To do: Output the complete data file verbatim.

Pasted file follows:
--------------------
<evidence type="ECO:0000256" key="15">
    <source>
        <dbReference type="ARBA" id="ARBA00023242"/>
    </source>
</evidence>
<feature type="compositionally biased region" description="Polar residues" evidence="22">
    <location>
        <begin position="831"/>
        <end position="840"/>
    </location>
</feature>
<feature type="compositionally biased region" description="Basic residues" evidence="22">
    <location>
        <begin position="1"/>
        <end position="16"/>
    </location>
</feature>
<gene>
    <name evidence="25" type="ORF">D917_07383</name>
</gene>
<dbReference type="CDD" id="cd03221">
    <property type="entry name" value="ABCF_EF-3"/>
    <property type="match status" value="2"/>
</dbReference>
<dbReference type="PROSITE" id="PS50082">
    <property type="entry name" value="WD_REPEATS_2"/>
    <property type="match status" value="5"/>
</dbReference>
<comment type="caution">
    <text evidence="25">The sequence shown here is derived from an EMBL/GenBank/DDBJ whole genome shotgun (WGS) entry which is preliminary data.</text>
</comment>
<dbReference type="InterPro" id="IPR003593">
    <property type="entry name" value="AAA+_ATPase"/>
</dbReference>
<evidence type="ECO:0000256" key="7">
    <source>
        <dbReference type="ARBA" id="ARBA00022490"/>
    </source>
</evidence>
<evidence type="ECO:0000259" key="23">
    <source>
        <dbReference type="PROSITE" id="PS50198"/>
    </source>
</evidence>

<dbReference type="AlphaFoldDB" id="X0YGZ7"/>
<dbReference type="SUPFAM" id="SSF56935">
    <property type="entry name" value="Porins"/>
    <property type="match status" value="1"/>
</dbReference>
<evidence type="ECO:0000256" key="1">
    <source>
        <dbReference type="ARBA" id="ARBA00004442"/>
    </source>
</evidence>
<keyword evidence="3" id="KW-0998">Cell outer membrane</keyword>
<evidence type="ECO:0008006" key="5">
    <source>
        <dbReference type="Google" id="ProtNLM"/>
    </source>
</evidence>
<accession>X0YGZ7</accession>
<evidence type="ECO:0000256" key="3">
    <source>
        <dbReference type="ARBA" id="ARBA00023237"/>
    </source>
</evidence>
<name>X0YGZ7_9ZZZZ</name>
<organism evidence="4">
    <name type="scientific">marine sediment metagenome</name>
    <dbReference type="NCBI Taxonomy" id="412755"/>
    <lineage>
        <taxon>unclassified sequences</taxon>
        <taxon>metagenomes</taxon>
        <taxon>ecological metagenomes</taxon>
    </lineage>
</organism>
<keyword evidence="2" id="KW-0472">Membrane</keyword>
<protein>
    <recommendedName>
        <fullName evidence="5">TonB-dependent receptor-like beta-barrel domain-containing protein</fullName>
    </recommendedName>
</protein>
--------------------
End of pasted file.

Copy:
<evidence type="ECO:0000256" key="15">
    <source>
        <dbReference type="ARBA" id="ARBA00023242"/>
    </source>
</evidence>
<feature type="compositionally biased region" description="Polar residues" evidence="22">
    <location>
        <begin position="831"/>
        <end position="840"/>
    </location>
</feature>
<feature type="compositionally biased region" description="Basic residues" evidence="22">
    <location>
        <begin position="1"/>
        <end position="16"/>
    </location>
</feature>
<gene>
    <name evidence="25" type="ORF">D917_07383</name>
</gene>
<dbReference type="CDD" id="cd03221">
    <property type="entry name" value="ABCF_EF-3"/>
    <property type="match status" value="2"/>
</dbReference>
<dbReference type="PROSITE" id="PS50082">
    <property type="entry name" value="WD_REPEATS_2"/>
    <property type="match status" value="5"/>
</dbReference>
<comment type="caution">
    <text evidence="25">The sequence shown here is derived from an EMBL/GenBank/DDBJ whole genome shotgun (WGS) entry which is preliminary data.</text>
</comment>
<dbReference type="InterPro" id="IPR003593">
    <property type="entry name" value="AAA+_ATPase"/>
</dbReference>
<evidence type="ECO:0000256" key="7">
    <source>
        <dbReference type="ARBA" id="ARBA00022490"/>
    </source>
</evidence>
<evidence type="ECO:0000259" key="23">
    <source>
        <dbReference type="PROSITE" id="PS50198"/>
    </source>
</evidence>

<dbReference type="AlphaFoldDB" id="X0YGZ7"/>
<dbReference type="SUPFAM" id="SSF56935">
    <property type="entry name" value="Porins"/>
    <property type="match status" value="1"/>
</dbReference>
<evidence type="ECO:0000256" key="1">
    <source>
        <dbReference type="ARBA" id="ARBA00004442"/>
    </source>
</evidence>
<keyword evidence="3" id="KW-0998">Cell outer membrane</keyword>
<evidence type="ECO:0008006" key="5">
    <source>
        <dbReference type="Google" id="ProtNLM"/>
    </source>
</evidence>
<accession>X0YGZ7</accession>
<evidence type="ECO:0000256" key="3">
    <source>
        <dbReference type="ARBA" id="ARBA00023237"/>
    </source>
</evidence>
<name>X0YGZ7_9ZZZZ</name>
<organism evidence="4">
    <name type="scientific">marine sediment metagenome</name>
    <dbReference type="NCBI Taxonomy" id="412755"/>
    <lineage>
        <taxon>unclassified sequences</taxon>
        <taxon>metagenomes</taxon>
        <taxon>ecological metagenomes</taxon>
    </lineage>
</organism>
<keyword evidence="2" id="KW-0472">Membrane</keyword>
<protein>
    <recommendedName>
        <fullName evidence="5">TonB-dependent receptor-like beta-barrel domain-containing protein</fullName>
    </recommendedName>
</protein>